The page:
“I’m feeling good,” said Loston, who returned to practice last Saturday. “(The toe) got big on me and I had to work to let it go down and learn to adjust to it. I feel pretty good.”
Loston, who received a medical redshirt after missing most of his freshman season in 2009 because of a wrist injury, missed four games last season because of a concussion.
Versatility at running back
Alfred Blue and Kenny Hilliard bring versatility to the top of the depth chart at running back. Blue (6-foot-2, 220 pounds) is the Tigers’ tallest running back and has excelled as a receiver, and Hilliard (6-0, 225) emerged as a power back during the second half of last season.
“Alfred is a little quicker than me, but he has power as well,” Hilliard said. “I think Alfred will get the job done between the tackles. I can get the job done outside the tackles too.”
Though J.C. Copeland is LSU’s No. 1 fullback, the Tigers can play Hilliard and Blue at the same time.
“You’re going to see a lot of that,” Blue said.
Mingo much improved
Miles was asked which players that are returning from last year’s team are the most improved. “KeKe Mingo,” Miles answered without hesitation, referring to defensive end Barkevious Mingo.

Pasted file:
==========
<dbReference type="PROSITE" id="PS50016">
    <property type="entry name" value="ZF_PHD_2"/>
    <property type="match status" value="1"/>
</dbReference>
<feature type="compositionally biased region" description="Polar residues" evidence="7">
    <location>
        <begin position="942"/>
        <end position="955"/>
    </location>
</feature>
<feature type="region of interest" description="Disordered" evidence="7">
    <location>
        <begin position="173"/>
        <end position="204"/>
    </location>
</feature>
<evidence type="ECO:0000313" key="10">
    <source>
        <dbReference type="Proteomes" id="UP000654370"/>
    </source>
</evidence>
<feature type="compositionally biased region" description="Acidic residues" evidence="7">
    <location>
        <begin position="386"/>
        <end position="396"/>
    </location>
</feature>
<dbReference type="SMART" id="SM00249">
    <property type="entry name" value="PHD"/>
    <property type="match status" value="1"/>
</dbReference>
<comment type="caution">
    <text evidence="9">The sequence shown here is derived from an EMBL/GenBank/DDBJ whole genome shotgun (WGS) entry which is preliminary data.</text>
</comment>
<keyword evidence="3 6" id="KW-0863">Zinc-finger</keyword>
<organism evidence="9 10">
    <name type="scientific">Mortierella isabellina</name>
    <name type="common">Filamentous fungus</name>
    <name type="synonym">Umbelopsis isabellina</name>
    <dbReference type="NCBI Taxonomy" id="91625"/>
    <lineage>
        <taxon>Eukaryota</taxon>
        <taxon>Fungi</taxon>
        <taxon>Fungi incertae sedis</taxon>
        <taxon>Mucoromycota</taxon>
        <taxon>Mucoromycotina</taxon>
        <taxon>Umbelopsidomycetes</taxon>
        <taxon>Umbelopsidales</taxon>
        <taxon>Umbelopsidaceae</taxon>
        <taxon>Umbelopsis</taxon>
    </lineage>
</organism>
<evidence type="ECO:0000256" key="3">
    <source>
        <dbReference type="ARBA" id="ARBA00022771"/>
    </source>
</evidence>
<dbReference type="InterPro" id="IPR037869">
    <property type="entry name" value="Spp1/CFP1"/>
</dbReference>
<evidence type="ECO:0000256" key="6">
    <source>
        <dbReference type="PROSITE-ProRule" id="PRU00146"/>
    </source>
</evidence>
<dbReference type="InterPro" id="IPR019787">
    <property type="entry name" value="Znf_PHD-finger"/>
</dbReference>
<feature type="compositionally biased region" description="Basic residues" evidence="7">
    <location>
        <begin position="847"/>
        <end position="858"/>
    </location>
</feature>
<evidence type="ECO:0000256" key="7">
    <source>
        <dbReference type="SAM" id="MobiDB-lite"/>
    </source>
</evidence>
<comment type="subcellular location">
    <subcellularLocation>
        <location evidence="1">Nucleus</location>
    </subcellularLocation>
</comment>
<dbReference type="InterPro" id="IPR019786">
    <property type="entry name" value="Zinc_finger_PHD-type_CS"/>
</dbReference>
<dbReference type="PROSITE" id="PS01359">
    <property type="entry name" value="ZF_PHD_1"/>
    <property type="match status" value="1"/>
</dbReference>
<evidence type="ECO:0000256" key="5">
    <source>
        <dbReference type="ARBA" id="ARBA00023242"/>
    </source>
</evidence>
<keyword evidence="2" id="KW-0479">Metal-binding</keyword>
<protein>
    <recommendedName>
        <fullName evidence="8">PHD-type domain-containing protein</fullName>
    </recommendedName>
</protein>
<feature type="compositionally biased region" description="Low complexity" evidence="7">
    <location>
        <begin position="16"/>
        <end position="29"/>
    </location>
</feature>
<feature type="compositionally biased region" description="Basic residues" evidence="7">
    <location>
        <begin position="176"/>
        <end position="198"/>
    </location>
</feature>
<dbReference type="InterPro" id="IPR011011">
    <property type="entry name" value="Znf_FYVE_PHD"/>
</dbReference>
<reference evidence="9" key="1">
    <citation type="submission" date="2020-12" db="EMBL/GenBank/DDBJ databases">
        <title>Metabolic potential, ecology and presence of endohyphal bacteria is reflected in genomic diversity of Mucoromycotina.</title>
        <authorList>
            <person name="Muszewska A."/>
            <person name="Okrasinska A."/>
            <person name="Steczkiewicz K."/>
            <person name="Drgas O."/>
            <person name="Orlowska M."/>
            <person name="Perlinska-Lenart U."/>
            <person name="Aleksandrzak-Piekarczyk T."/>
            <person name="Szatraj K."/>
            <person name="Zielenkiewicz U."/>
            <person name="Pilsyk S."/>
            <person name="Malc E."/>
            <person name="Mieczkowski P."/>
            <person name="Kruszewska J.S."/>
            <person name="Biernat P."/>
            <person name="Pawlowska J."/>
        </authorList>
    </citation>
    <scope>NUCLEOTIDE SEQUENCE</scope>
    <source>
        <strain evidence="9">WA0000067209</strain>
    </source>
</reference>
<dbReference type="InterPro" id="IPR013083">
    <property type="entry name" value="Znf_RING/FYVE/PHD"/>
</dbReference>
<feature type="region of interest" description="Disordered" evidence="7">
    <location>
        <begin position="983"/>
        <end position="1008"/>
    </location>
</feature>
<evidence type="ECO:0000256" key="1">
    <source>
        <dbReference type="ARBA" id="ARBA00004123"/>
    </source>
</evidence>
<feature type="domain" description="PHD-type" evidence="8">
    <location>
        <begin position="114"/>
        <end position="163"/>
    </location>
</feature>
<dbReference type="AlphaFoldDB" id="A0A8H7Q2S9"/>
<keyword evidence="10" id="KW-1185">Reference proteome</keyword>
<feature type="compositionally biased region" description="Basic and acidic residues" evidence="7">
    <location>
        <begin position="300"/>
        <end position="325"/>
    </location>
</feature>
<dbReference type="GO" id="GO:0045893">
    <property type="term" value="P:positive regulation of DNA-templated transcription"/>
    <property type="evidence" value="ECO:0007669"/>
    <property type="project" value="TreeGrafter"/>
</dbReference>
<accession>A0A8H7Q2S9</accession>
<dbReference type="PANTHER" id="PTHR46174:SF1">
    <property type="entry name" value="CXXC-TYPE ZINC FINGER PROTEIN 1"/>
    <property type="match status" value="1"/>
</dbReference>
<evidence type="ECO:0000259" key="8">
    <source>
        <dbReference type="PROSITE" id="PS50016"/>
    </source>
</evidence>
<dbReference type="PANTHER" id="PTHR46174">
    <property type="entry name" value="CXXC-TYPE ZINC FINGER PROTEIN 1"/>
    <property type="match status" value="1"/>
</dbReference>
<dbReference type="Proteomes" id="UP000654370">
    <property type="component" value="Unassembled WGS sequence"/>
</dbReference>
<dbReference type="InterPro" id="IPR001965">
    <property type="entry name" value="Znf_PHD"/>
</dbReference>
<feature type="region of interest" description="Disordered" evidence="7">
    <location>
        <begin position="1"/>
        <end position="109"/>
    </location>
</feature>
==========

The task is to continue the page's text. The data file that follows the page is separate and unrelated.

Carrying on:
“KeKe improved routinely last fall,” Miles said. “When that happens and guys come back the following fall they’ve done it once and now they recognize things more quickly and they get to the ball faster. Certainly Keke has great speed and he’s gotten faster and stronger.”
Mingo was clearly pleased that Miles had taken note of his progress.
“I definitely think I’ve come a long way,” he said, “I’ve worked on being better against run blocks, being a better all-around player, just being stronger, getting in the film room, learning to play the game the way it’s meant to be played and being a better leader for this team and leading those young guys.
“Given time to work on anything, you should get better at it. I think I’ve gotten better at what I do.”
Roll with it
North Texas coach Dan McCarney believes last year’s game at Alabama should give his veterans a good idea of what to expect from the environment in Tiger Stadium.
He’s more concerned with how the youngsters respond.
“It’s the new guys, the young ones,” McCarney said. “You hope they don’t spend too much time watching the stands, watching replays, watching videos, watching the tiger in his cage. You’ve got to take care of business with that guy across from you.”
Alabama took a No. 2 ranking into a 41-0 victory over the Mean Green last September. North Texas returns 15 starters and 35 letter-winners.
Bring it home
A year after setting the school’s single-season attendance mark, McCarney said he is disappointed North Texas will only have five games at home this year.
McCarney inherited the 2012 schedule from Todd Dodge, who coached the Mean Green from 2006-09.
“That’s the thing I don’t like,” McCarney said. “We want to make sure that hopefully doesn’t happen again in the future.”
The home schedule for North Texas includes only Texas Southern next week, in addition to four Sun Belt Conference opponents. The Mean Green begins its second season at $79 million Apogee Stadium.
Advocate sportswriter Scott Hotard contributed to this report.